Document Type: 
Document Number (FOIA) /ESDN (CREST): 
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Document Creation Date: 
December 22, 2016
Document Release Date: 
January 19, 2012
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Case Number: 
Publication Date: 
September 3, 1985
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PDF icon CIA-RDP90-00965R000200760007-3.pdf107.82 KB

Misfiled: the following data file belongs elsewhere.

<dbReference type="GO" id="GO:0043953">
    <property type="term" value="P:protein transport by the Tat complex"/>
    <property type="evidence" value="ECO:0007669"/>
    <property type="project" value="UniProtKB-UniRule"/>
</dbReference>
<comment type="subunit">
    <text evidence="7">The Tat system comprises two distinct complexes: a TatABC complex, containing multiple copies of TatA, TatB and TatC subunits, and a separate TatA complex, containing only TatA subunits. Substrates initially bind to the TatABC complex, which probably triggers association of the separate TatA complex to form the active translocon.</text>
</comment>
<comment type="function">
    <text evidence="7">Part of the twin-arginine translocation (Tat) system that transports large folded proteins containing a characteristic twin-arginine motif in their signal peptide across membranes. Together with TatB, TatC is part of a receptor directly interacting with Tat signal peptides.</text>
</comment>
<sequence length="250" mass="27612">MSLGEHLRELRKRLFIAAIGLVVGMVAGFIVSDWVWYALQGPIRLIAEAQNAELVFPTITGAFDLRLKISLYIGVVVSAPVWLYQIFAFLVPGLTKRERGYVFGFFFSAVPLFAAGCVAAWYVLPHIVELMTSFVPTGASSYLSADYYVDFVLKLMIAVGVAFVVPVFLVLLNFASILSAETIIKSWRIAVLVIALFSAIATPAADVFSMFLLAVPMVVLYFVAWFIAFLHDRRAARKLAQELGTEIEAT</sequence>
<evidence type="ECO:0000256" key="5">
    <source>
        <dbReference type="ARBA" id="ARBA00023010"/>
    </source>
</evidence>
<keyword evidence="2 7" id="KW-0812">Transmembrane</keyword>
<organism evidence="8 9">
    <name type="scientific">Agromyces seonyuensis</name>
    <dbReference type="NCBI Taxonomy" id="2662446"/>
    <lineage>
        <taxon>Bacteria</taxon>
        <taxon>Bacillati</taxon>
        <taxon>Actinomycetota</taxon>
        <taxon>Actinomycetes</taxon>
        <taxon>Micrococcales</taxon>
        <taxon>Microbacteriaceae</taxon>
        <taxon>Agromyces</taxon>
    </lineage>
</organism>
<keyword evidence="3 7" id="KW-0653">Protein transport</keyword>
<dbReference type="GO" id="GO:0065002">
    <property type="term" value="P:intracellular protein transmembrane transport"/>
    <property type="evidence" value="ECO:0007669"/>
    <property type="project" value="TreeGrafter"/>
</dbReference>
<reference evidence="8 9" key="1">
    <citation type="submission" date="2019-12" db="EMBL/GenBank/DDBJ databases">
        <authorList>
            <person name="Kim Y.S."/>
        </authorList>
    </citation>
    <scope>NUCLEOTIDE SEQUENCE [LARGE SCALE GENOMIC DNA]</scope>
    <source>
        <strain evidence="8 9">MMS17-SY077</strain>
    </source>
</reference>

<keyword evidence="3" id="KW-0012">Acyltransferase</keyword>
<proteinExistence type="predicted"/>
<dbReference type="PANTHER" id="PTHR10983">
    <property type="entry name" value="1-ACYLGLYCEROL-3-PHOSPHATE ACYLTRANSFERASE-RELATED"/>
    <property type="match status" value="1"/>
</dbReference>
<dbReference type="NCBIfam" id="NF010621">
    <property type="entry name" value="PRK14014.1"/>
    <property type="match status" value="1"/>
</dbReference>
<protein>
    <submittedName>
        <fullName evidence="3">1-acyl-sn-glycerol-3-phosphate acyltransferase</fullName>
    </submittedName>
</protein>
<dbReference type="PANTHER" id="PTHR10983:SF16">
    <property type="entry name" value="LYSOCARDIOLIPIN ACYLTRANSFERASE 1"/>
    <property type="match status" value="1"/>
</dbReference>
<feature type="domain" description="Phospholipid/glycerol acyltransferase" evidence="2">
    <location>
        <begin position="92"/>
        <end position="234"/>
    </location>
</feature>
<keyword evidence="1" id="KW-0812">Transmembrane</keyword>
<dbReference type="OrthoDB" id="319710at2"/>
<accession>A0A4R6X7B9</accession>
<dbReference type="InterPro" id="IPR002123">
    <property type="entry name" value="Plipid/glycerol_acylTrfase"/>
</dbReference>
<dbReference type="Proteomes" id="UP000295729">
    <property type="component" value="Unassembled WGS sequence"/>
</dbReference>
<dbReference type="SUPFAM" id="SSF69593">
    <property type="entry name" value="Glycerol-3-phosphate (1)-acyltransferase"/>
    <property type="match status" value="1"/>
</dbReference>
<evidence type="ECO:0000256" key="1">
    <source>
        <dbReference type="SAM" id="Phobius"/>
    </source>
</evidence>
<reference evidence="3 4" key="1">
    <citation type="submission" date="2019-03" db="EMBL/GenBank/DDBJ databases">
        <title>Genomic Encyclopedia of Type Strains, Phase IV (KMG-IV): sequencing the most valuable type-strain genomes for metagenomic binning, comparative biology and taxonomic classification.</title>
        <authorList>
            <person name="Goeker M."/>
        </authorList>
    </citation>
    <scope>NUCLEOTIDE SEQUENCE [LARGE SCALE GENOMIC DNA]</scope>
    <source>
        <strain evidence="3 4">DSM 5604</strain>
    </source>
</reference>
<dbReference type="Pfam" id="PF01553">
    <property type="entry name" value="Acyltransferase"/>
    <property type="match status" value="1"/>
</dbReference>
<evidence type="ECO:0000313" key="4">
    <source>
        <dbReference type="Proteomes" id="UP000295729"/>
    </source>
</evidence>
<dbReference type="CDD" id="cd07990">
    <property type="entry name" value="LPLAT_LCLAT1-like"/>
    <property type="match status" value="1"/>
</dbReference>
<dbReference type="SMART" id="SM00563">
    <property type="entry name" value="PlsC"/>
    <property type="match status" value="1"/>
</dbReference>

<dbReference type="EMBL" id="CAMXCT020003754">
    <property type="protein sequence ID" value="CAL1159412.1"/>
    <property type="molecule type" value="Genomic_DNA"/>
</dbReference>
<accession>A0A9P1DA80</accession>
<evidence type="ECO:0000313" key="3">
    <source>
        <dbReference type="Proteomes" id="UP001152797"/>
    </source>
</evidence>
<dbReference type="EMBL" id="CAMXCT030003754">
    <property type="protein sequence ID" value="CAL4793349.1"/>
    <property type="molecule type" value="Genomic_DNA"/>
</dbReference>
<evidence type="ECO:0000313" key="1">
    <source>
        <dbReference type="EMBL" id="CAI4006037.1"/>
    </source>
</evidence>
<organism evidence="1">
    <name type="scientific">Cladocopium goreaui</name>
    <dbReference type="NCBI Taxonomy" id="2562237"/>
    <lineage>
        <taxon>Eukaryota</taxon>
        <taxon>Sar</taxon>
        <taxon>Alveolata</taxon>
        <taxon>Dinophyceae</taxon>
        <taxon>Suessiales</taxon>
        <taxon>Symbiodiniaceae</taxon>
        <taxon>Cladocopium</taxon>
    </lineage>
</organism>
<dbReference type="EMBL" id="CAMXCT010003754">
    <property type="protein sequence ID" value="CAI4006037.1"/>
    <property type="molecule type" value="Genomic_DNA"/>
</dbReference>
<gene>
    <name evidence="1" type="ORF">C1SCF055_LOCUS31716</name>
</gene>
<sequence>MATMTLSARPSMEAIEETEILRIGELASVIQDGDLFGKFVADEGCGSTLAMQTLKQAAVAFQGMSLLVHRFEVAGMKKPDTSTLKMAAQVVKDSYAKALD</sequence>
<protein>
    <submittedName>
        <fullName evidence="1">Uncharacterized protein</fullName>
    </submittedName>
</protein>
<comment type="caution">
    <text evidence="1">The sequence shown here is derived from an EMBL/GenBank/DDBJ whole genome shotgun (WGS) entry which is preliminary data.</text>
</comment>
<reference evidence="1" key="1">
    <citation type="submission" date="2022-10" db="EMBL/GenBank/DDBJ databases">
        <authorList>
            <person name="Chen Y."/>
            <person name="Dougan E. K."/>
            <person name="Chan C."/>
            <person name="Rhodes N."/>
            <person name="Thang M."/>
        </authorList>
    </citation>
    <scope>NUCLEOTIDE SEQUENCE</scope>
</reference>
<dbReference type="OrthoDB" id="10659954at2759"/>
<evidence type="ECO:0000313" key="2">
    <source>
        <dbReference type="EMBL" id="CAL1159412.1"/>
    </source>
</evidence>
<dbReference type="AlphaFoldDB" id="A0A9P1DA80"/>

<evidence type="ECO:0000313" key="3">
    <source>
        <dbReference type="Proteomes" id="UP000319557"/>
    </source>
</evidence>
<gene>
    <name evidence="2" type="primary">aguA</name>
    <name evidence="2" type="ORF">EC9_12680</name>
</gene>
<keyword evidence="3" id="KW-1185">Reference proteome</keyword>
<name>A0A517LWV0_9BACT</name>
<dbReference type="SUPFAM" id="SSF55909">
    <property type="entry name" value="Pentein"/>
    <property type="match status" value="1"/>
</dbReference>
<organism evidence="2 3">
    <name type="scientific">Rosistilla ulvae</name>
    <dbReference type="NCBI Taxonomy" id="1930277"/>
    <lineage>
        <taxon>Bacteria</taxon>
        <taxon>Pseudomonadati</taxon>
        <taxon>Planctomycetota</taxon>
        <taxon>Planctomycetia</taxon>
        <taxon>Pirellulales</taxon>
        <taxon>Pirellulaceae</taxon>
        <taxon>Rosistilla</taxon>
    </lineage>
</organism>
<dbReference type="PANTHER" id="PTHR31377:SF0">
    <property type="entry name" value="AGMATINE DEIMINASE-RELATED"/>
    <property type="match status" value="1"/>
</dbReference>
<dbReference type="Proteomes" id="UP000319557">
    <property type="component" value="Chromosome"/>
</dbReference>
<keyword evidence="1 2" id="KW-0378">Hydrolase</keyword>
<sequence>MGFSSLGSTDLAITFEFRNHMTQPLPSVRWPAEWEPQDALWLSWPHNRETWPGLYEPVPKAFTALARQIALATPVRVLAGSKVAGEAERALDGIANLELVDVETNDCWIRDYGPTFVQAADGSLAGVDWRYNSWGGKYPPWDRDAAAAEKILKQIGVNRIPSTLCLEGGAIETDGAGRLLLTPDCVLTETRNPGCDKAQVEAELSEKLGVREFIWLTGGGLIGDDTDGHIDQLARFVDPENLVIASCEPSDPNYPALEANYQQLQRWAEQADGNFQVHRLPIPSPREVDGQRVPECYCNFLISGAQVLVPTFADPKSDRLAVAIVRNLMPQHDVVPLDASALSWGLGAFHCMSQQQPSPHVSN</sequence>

Declassified in Part - Sanitized Copy Approved for Release 2012/01/19: CIA-RDP90-00965R000200760007-3 WASHINGTON TIMES ANRICLE WUM 3 September 1985 ON PACA 0-h .-- bickering no longer joking matter for Lange By Tom Breen wan nUs In March, New Zealand's prime minister was in a joking mood. Asked if he was upset by Washing- ton's angry reaction to his decision to ban US. warships from New Zea- land ports, Prime Minister David Lange replied, "If they really want to [unnerve] us, they should cut off 'Dallas' and the 'A-Team. Nobody, including Mr. Lange, is laughing now. "New Zealanders are concerned that the United States is getting the impression that we're all anti- American down here since the rift,' Bob Fox, editor of the Wellington Evening Post said yesterday. "Noth- ing could be further from the truth. Few of us feel that way." Still, the unlikely feud between the United States and its tiny South Pacific ally has threatened the sta- bility of the 34-year-old ANZUS defense pact among Australia, New Zealand and the United States, creat- ing a rift Washington never envi- sioned and one that confuses Americans because of the longtime and close relationship between the two nations. "What this squabble has done;' said one congressional foreign- affairs specialist, "is to upset the entire ANZUS applecart. Sure, New Zealand only has 3 million people and defense forces of 12,000, but the US. obviously is having a lot of prob- lems in the world today and can't afford to lose a South Pacific friend, big or little. Everyone is upset, because most people feel that New Zealand has no beef with us:" At the same time, said the special- ist and several others interviewed recently, New Zealand can little afford to jeopardize its security pact with either the United States or Aus- tralia. Out fire in the South Pacific 1300 miles from Australia _ it is vul- nerable and needs aetess to S. and A as well as orotect#!P dtbtlld a crisis_ US. policy dictates that no nuclear- ____ armed or revesse M described that way, the United States a stov short o severe sanc- tions but has cut ocut off-the oow of ~mteT- enc information. The deteriorating relations recently have begun to disturb a wide range of New Zealand officials, including Mr. Lange, who later this month will send an emissary to Washington in an attempt to patch things up. Further, Mr. Lange indi- cated early last week he was willing to relax his position on banning war- ships, in order to restore New Zealand-U.S. ties. Meanwhile, State Department officials are encouraged, spec- ulating that an end to the six-month freeze might be coming shortly. Such optimism, however, might be premature, The Washington Times interviews indicate. Despite Mr. Fox's contention that his countrymen generally are fond of Americans, there appears to be a growing anti-nuclear fear across New Zealand that eventually may strain relations with the United States and possibly Australia to a. point they can't be repaired. Said a spokesman for moderate Republican Sen. William Cohen of Maine, "The senator feels like a lot of people here [on Capitol Hill]: With New Zealand impairing the way the ANZUS alliance functions and being recalcitrant, we [the United States] should exercise our options. Frankly, New Zealand's [newly] relaxed position seems nothing more than a subtle rhetorical shift:' Many congressional liberals and conservatives support Mr. Cohen's view that the U.S. obligation to defend and trade with New Zealand should end if that nation continues to balk on its ANZUS obligations, which includes allowing U.S. ships into its ports. Moreover, argue experts and poli- ticians in the United States, New Zealand anti-nuclear activists should be directing their wrath at France, not the United States. France, the only nation to conduct recent nuclear tests in the South Pacific, has been implicated in the bombing and sinking of the Green- peace ship-Rainbow Warrior. The he htened anti-nuclear activity,:hi^ever. appears to have to transformerd=Jilt4nations with such capabilitW ipto ;enemies, of sorts, for many New Zealaziders. Said activist Philadel Bunkle: "We [want] to gge~tt a message across that times [1ia'vd]' changed. People don't feel partidularly protected [by superpowers), and the old argu- ments have worn a little thin:' Added Labor Party member Helen Clark: "There are no threats to New Zealand's security. The only nation that has sufficient military projection to invade us is the United States, so were not that worried:' With that-- in mind, the anti- nuclear wing' of Mr. Lange's Labor Party moved in Christchurch over the weekend to persuade the prime minister not to soften his stand on the ban of US. warships, although most diplomatic sources expect Mr. Lange to continue moving Wward an understanding withrWoshington. For his part, Australlin Prime Minister Robert Hawke has tried to end the U.S.-New Zealand squabble by making sure that a treaty signed by South Pacific nations last month to make the South Pacific a nuclear free zone still would allow the transit of nuclear-powered and nuclear armed warships through the region. That would end France's nuclear testing but would protect U.S. secu- rity interests. Mr. Hawke and others - in Wash- ington and throughout the South Pacific - admit they are tired of a feud that no one expected. STAT Declassified in Part - Sanitized Copy Approved for Release 2012/01/19: CIA-RDP90-00965R000200760007-3 -